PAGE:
To find out what's ailing your water, contact us for a free water analysis.
Is a water softener hard to maintain/service?
Need to shorten your "to-do" list? If you have a water softener in the house, one item you can cross off your list is buying salt and filling the salt tank, thanks to our Service delivery program from Culligan®.
First, your local Culligan Man® will deliver salt right to your home and into your water softener. He’ll work with you to assess your salt usage so we can deliver the salt you need, when you need it, automatically!
Then, with every salt delivery, our trained water expert will conduct a 7-point inspection of your water softener – from checking the time setting, salt level, and water level in the salt tank to looking for leaks. And, all remaining salt bags will be stacked neatly.
Don’t cart home another load of salt! Contact us today for more information on this terrific time-saver
What is regeneration?
With water softeners, regeneration is the process of "recharging" the resin beads when they are "full" of nothing but calcium and magnesium and have lost their softening capability. Regeneration is "triggered" by a number of ways. If a softener regenerates after a certain period of time it is called time clock regeneration. Systems set to run after a specific number of gallons have been used are referred to as metered.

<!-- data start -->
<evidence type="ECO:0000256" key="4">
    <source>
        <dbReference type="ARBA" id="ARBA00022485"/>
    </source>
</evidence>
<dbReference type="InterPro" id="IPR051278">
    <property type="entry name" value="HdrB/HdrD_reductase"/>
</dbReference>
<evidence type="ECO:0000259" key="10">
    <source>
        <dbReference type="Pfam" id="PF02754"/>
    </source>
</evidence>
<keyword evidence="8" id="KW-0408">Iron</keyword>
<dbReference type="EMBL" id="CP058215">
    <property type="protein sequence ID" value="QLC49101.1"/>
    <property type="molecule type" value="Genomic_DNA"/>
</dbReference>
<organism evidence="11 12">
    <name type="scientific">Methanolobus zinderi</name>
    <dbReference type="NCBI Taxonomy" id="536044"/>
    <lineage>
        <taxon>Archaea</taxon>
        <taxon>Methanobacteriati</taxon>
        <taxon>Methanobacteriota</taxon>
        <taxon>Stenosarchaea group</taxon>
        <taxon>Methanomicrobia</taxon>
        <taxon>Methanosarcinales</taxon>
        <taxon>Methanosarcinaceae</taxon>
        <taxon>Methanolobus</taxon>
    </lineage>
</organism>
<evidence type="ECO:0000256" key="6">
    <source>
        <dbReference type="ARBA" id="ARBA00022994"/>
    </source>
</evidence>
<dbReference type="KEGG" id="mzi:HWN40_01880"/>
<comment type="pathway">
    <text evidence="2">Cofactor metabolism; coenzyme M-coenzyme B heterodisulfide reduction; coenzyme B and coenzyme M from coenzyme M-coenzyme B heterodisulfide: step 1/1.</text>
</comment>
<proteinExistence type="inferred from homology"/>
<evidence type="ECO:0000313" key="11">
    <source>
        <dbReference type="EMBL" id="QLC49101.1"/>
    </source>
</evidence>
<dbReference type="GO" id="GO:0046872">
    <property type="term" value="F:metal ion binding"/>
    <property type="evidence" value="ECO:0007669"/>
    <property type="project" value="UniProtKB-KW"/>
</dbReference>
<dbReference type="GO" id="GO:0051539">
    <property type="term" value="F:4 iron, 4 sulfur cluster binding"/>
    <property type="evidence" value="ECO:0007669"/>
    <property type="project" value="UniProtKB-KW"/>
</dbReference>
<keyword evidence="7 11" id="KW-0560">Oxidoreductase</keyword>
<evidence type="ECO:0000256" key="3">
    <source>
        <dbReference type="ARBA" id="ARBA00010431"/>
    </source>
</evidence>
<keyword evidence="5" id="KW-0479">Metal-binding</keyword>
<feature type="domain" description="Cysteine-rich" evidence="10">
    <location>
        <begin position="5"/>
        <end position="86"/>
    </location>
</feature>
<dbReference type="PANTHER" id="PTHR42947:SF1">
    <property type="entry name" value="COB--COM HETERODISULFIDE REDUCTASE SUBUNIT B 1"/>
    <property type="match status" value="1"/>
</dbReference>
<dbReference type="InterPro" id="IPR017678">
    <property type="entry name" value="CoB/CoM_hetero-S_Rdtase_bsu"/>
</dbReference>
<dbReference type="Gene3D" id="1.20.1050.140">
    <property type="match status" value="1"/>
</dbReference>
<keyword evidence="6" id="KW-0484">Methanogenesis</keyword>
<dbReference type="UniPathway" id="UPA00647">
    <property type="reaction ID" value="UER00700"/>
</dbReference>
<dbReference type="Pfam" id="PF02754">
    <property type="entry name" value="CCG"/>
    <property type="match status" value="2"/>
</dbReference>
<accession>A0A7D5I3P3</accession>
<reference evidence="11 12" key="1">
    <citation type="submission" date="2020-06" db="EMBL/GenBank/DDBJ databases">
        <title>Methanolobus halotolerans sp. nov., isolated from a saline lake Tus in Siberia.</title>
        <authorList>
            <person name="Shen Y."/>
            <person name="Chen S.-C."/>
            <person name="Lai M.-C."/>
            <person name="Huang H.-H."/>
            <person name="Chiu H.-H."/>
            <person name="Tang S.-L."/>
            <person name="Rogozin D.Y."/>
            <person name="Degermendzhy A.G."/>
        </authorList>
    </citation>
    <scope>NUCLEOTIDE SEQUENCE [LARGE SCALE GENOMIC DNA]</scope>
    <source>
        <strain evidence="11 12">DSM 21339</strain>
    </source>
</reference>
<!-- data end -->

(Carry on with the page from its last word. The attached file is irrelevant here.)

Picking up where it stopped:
However, one of the most effective regeneration techniques uses Smart-Sensor® technology, which is based on actual demand. Smart Sensors work by measuring the conductivity of the resin bed. As the resin becomes coated with calcium and manganese, it creates a change in conductivity. That triggers the softener to regenerate. It is especially valuable when water hardness varies from day-to-day.
This Culligan exclusive can result in a savings of nearly two tons of salt and 20,000 gallons of water over 10 years – saving you more salt & water than any other brand.